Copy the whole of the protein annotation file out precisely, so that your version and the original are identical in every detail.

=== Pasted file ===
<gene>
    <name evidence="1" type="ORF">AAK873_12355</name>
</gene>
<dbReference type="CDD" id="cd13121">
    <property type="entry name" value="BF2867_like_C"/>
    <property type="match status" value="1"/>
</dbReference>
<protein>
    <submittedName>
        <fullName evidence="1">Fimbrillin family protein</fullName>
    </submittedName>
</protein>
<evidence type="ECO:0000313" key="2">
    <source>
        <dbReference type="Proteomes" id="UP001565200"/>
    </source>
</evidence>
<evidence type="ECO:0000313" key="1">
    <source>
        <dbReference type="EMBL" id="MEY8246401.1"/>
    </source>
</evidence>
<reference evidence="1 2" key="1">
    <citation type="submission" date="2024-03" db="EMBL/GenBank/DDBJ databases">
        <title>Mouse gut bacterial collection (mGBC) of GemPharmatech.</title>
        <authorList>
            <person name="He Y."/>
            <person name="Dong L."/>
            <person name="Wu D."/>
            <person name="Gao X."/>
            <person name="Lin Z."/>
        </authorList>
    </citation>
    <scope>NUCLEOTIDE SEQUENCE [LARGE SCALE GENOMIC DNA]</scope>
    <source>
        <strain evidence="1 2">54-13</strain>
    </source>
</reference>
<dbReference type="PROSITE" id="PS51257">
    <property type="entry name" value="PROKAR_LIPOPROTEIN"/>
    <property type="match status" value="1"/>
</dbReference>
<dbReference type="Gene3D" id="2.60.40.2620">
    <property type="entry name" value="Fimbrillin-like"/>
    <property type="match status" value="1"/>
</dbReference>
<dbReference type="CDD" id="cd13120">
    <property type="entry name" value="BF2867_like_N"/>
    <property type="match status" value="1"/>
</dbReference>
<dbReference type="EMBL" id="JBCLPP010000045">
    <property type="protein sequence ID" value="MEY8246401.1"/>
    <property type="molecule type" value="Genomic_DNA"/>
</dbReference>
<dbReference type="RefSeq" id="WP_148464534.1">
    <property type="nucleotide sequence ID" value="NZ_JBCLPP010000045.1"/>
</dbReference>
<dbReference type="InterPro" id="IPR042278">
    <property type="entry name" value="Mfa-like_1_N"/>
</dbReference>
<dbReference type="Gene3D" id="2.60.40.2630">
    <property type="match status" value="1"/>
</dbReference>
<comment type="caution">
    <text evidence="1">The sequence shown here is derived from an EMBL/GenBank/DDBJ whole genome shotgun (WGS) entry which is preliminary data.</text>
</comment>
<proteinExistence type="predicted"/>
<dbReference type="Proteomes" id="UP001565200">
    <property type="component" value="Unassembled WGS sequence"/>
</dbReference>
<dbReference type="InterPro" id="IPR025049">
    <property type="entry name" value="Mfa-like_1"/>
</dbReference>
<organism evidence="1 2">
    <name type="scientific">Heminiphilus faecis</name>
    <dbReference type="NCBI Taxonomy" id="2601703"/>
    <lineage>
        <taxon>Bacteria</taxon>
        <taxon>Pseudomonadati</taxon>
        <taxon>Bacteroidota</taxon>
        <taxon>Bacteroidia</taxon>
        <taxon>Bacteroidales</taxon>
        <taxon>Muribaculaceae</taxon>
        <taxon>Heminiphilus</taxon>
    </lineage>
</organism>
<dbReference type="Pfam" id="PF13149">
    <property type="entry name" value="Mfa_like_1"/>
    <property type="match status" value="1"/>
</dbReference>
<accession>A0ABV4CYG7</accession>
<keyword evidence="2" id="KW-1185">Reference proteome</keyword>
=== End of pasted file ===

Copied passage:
<gene>
    <name evidence="1" type="ORF">AAK873_12355</name>
</gene>
<dbReference type="CDD" id="cd13121">
    <property type="entry name" value="BF2867_like_C"/>
    <property type="match status" value="1"/>
</dbReference>
<protein>
    <submittedName>
        <fullName evidence="1">Fimbrillin family protein</fullName>
    </submittedName>
</protein>
<evidence type="ECO:0000313" key="2">
    <source>
        <dbReference type="Proteomes" id="UP001565200"/>
    </source>
</evidence>
<evidence type="ECO:0000313" key="1">
    <source>
        <dbReference type="EMBL" id="MEY8246401.1"/>
    </source>
</evidence>
<reference evidence="1 2" key="1">
    <citation type="submission" date="2024-03" db="EMBL/GenBank/DDBJ databases">
        <title>Mouse gut bacterial collection (mGBC) of GemPharmatech.</title>
        <authorList>
            <person name="He Y."/>
            <person name="Dong L."/>
            <person name="Wu D."/>
            <person name="Gao X."/>
            <person name="Lin Z."/>
        </authorList>
    </citation>
    <scope>NUCLEOTIDE SEQUENCE [LARGE SCALE GENOMIC DNA]</scope>
    <source>
        <strain evidence="1 2">54-13</strain>
    </source>
</reference>
<dbReference type="PROSITE" id="PS51257">
    <property type="entry name" value="PROKAR_LIPOPROTEIN"/>
    <property type="match status" value="1"/>
</dbReference>
<dbReference type="Gene3D" id="2.60.40.2620">
    <property type="entry name" value="Fimbrillin-like"/>
    <property type="match status" value="1"/>
</dbReference>
<dbReference type="CDD" id="cd13120">
    <property type="entry name" value="BF2867_like_N"/>
    <property type="match status" value="1"/>
</dbReference>
<dbReference type="EMBL" id="JBCLPP010000045">
    <property type="protein sequence ID" value="MEY8246401.1"/>
    <property type="molecule type" value="Genomic_DNA"/>
</dbReference>
<dbReference type="RefSeq" id="WP_148464534.1">
    <property type="nucleotide sequence ID" value="NZ_JBCLPP010000045.1"/>
</dbReference>
<dbReference type="InterPro" id="IPR042278">
    <property type="entry name" value="Mfa-like_1_N"/>
</dbReference>
<dbReference type="Gene3D" id="2.60.40.2630">
    <property type="match status" value="1"/>
</dbReference>
<comment type="caution">
    <text evidence="1">The sequence shown here is derived from an EMBL/GenBank/DDBJ whole genome shotgun (WGS) entry which is preliminary data.</text>
</comment>
<proteinExistence type="predicted"/>
<dbReference type="Proteomes" id="UP001565200">
    <property type="component" value="Unassembled WGS sequence"/>
</dbReference>
<dbReference type="InterPro" id="IPR025049">
    <property type="entry name" value="Mfa-like_1"/>
</dbReference>
<organism evidence="1 2">
    <name type="scientific">Heminiphilus faecis</name>
    <dbReference type="NCBI Taxonomy" id="2601703"/>
    <lineage>
        <taxon>Bacteria</taxon>
        <taxon>Pseudomonadati</taxon>
        <taxon>Bacteroidota</taxon>
        <taxon>Bacteroidia</taxon>
        <taxon>Bacteroidales</taxon>
        <taxon>Muribaculaceae</taxon>
        <taxon>Heminiphilus</taxon>
    </lineage>
</organism>
<dbReference type="Pfam" id="PF13149">
    <property type="entry name" value="Mfa_like_1"/>
    <property type="match status" value="1"/>
</dbReference>
<accession>A0ABV4CYG7</accession>
<keyword evidence="2" id="KW-1185">Reference proteome</keyword>